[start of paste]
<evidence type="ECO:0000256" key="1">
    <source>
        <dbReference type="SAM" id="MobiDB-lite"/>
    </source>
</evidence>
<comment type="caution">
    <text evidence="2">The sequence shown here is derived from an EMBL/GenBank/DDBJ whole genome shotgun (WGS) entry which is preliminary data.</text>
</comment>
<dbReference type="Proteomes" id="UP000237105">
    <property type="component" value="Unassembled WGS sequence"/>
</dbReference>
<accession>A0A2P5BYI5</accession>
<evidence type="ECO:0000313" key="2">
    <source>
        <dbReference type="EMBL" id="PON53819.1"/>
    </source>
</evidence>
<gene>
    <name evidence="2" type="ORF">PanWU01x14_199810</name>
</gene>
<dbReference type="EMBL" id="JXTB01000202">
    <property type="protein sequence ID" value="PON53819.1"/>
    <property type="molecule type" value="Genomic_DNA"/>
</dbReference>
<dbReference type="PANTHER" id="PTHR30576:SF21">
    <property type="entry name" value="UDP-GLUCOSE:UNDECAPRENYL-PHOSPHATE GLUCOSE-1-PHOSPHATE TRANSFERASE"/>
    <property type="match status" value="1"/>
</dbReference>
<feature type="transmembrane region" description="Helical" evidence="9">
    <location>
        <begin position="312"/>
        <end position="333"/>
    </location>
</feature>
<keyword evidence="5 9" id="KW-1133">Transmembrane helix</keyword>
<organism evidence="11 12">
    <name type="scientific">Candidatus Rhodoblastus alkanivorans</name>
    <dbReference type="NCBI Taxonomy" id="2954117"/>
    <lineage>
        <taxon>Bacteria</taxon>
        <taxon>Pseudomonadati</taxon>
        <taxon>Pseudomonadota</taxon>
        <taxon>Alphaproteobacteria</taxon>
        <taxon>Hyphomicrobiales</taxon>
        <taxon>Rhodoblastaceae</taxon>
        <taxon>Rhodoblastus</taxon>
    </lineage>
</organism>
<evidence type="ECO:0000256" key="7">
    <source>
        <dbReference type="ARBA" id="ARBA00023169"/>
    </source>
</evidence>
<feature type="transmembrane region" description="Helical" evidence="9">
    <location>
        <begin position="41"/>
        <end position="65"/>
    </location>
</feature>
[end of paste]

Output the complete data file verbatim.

<evidence type="ECO:0000256" key="1">
    <source>
        <dbReference type="SAM" id="MobiDB-lite"/>
    </source>
</evidence>
<comment type="caution">
    <text evidence="2">The sequence shown here is derived from an EMBL/GenBank/DDBJ whole genome shotgun (WGS) entry which is preliminary data.</text>
</comment>
<dbReference type="Proteomes" id="UP000237105">
    <property type="component" value="Unassembled WGS sequence"/>
</dbReference>
<accession>A0A2P5BYI5</accession>
<evidence type="ECO:0000313" key="2">
    <source>
        <dbReference type="EMBL" id="PON53819.1"/>
    </source>
</evidence>
<gene>
    <name evidence="2" type="ORF">PanWU01x14_199810</name>
</gene>
<dbReference type="EMBL" id="JXTB01000202">
    <property type="protein sequence ID" value="PON53819.1"/>
    <property type="molecule type" value="Genomic_DNA"/>
</dbReference>
<dbReference type="PANTHER" id="PTHR30576:SF21">
    <property type="entry name" value="UDP-GLUCOSE:UNDECAPRENYL-PHOSPHATE GLUCOSE-1-PHOSPHATE TRANSFERASE"/>
    <property type="match status" value="1"/>
</dbReference>
<feature type="transmembrane region" description="Helical" evidence="9">
    <location>
        <begin position="312"/>
        <end position="333"/>
    </location>
</feature>
<keyword evidence="5 9" id="KW-1133">Transmembrane helix</keyword>
<organism evidence="11 12">
    <name type="scientific">Candidatus Rhodoblastus alkanivorans</name>
    <dbReference type="NCBI Taxonomy" id="2954117"/>
    <lineage>
        <taxon>Bacteria</taxon>
        <taxon>Pseudomonadati</taxon>
        <taxon>Pseudomonadota</taxon>
        <taxon>Alphaproteobacteria</taxon>
        <taxon>Hyphomicrobiales</taxon>
        <taxon>Rhodoblastaceae</taxon>
        <taxon>Rhodoblastus</taxon>
    </lineage>
</organism>
<evidence type="ECO:0000256" key="7">
    <source>
        <dbReference type="ARBA" id="ARBA00023169"/>
    </source>
</evidence>
<feature type="transmembrane region" description="Helical" evidence="9">
    <location>
        <begin position="41"/>
        <end position="65"/>
    </location>
</feature>